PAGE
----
While virtual racing apps such as Zwift, BKool, and RGT are very close to the real thing, there are important differences. I recently asked Emile Abraham, a top U.S. crit racer and Pan Am Games medalist, his thoughts on Zwift. He said he doesn’t use it because he couldn’t get through the first five minutes of a race!
In Zwift racing, it’s almost guaranteed that the field will shatter into small groups in the opening minutes. Those splits generally determine the race. Here are a few tips for making the right group.
Build ’Cross-Start Legs
The start of a virtual race is like cyclocross or criterium racing. Those riders must produce repeated hard efforts of a minute or two in the first 10 minutes of the race to get the best position.
Almost any above-threshold efforts that hurt and don’t allow much rest will be ideal. Tabatas are a great option, and I’d also recommend longer ones to build mental toughness. I’d recommend sets of six one-minute efforts with 30-second recoveries or 40-second efforts with 20-second recoveries.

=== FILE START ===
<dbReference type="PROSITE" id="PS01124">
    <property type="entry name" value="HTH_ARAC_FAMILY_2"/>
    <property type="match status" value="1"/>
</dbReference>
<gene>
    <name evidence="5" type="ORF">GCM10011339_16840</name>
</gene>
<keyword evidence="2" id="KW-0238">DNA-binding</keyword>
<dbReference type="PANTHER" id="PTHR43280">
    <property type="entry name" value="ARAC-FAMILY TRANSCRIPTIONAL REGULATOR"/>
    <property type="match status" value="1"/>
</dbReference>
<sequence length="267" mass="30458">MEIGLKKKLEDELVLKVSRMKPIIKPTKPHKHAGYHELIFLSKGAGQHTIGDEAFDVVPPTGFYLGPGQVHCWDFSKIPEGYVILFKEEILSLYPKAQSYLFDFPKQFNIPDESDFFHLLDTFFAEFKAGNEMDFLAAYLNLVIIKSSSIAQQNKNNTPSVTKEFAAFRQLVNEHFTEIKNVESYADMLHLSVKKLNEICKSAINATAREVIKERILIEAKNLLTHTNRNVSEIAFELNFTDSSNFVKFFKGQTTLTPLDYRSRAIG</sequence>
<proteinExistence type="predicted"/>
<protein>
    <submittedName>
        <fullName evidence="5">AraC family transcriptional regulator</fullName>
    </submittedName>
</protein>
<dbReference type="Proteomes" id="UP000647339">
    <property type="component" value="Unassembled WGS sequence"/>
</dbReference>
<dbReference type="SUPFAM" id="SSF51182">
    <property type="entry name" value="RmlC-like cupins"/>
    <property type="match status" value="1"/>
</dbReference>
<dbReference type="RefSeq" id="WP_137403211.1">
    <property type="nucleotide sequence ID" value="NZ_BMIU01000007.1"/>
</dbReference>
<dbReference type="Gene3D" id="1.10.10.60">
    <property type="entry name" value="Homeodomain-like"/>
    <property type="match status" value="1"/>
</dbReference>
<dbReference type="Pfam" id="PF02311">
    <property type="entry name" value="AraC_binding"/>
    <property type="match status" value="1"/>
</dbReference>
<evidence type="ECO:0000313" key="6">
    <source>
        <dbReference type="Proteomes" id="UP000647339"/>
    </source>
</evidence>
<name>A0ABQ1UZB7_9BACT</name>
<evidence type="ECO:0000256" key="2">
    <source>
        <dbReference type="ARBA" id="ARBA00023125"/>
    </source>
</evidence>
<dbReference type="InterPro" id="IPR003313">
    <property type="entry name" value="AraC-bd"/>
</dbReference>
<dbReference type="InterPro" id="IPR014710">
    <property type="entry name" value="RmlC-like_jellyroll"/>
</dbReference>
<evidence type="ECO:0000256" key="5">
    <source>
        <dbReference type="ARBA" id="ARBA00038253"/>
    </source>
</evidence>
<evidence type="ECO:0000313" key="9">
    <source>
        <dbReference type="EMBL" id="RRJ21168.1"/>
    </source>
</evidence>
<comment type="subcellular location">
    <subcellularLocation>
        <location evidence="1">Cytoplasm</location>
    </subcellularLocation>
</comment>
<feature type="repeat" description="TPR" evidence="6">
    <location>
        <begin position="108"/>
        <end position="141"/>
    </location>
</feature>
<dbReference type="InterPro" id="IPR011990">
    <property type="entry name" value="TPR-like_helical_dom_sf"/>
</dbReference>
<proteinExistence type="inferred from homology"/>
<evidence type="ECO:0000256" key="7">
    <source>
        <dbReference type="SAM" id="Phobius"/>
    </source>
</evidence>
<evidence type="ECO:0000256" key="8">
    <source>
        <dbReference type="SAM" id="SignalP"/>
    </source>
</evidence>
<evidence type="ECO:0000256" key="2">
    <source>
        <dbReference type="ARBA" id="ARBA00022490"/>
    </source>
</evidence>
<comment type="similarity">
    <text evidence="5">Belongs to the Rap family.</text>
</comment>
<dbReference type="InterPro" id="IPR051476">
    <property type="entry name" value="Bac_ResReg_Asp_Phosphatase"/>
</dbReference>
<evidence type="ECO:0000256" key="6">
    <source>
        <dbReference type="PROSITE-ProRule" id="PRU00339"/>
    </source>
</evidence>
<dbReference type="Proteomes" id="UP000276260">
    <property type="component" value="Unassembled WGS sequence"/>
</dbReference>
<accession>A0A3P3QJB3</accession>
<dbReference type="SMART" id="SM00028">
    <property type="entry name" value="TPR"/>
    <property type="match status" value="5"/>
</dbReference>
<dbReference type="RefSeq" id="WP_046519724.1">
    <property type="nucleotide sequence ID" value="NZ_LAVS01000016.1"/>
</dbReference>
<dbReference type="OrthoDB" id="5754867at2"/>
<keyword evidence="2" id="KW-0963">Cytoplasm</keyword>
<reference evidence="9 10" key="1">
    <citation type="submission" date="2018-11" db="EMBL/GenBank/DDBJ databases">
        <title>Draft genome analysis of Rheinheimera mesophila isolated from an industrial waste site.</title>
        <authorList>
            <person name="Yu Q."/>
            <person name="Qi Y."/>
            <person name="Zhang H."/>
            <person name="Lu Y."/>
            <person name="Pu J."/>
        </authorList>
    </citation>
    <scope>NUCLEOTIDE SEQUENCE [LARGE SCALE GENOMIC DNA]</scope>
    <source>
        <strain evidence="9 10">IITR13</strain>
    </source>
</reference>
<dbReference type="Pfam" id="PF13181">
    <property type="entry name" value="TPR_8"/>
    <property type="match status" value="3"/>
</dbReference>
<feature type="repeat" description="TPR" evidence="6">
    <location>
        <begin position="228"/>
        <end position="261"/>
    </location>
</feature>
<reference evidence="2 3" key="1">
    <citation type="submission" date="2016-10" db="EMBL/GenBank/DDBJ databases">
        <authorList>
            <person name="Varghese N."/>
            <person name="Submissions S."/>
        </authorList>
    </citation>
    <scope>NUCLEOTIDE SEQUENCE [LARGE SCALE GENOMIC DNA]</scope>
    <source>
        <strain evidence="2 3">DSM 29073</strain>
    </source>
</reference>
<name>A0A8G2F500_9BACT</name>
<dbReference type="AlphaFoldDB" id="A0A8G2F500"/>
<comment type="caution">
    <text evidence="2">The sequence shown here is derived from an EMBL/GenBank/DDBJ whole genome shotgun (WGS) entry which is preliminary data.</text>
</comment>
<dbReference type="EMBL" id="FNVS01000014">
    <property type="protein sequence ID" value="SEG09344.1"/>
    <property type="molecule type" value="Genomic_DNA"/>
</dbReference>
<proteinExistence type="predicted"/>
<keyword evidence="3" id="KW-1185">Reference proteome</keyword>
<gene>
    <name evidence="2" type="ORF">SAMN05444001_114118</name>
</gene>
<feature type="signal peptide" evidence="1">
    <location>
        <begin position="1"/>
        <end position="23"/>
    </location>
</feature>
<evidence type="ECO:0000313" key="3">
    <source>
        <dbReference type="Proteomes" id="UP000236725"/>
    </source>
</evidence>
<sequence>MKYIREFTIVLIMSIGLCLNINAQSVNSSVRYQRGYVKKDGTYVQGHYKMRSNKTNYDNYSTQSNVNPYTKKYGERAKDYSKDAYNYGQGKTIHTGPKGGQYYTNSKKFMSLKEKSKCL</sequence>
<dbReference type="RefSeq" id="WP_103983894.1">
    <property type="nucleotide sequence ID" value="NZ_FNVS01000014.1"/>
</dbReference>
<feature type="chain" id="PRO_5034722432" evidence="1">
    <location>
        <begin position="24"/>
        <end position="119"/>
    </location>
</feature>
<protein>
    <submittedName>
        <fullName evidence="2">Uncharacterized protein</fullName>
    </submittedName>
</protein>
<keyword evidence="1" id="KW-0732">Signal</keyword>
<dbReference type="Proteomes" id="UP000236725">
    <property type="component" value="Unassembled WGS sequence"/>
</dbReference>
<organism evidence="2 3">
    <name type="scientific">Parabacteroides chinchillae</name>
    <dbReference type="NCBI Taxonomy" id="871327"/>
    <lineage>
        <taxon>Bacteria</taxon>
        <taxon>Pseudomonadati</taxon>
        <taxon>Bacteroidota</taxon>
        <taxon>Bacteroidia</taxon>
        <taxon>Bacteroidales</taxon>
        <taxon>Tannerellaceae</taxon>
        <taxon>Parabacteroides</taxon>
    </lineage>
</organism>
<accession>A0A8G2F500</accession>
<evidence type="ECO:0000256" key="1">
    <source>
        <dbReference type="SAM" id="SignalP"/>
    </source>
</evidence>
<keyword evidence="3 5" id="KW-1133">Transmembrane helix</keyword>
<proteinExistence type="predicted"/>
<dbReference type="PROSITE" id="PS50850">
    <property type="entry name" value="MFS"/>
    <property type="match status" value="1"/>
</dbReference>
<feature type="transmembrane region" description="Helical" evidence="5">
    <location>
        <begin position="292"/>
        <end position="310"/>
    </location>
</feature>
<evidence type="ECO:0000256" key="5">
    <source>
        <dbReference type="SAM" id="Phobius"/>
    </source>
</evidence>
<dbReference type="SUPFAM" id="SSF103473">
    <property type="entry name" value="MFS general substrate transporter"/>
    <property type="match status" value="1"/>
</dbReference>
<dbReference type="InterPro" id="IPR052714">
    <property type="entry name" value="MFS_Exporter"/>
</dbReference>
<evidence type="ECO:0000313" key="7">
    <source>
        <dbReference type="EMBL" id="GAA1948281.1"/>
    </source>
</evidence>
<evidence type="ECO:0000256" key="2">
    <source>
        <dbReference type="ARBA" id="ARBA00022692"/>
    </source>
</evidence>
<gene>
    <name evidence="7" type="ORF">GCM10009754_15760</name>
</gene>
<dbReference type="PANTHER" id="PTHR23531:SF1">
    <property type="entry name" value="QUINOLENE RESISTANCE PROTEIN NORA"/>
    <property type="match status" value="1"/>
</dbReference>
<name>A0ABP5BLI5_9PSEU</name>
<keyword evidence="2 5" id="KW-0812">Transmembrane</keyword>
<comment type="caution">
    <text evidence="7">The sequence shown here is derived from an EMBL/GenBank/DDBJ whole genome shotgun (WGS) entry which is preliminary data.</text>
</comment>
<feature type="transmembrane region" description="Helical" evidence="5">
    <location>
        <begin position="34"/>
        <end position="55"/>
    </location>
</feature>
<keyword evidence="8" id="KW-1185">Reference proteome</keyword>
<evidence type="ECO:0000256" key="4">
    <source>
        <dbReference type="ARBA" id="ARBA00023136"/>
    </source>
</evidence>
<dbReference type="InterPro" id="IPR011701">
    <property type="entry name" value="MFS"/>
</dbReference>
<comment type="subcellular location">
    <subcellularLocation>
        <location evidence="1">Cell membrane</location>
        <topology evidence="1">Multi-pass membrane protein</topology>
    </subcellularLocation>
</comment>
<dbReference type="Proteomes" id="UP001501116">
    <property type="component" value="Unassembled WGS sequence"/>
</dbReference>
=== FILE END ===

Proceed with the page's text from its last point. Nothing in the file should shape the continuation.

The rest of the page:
If you don’t like interval work, then do race start “sets.” On Zwift there’s always another race starting in a few minutes. Do a workout jumping from race to race and just do the first 10 minutes of each.
Be Like a Crit Rider — Arrive Early
Experienced crit racers will arrive 15 to 20 minutes early just to get a front-row position. And that’s for a race with 60 to 100 riders. Start 2,000th wheel in Zwift and you will never see the front. In Zwift, you can join a race 30 minutes before it starts. Click Join as soon as the prompt pops up on your screen.
Bonus tip: If you don’t want to sit in the starting pen for 30 minutes, you can quit the game after joining the event, restart, and ride elsewhere in Zwift until the start gets near. Then when you rejoin the event — at least five minutes before the start — your start-line place will have been saved.
Warmup on the Virtual Trainer
Two minutes isn’t enough warm-up time. Figure out your optimal warm-up routine, but as a basic guide, get one or two 3-5-minute race pace efforts at least 15 minutes before the start. Then, do two or three all-out sprints followed by 10 minutes easy.
Start Before the Start
When the clock begins to count down the final seconds to the start, wind up your power. This way, when the flag drops, you’ll blast out of the chute with the others. If you wait until you the clock hits zero to start pedaling, you’ll be left behind.
Jump Hard but Keep Enough in the Tank
Cross racers must start fast and then ride at threshold for close to an hour. Similarly, there’s no point sprinting for a minute to make the front group in a virtual race if you then blow up. When doing your interval work, practice doing a five-minute threshold effort at the end of your last interval to build this skill.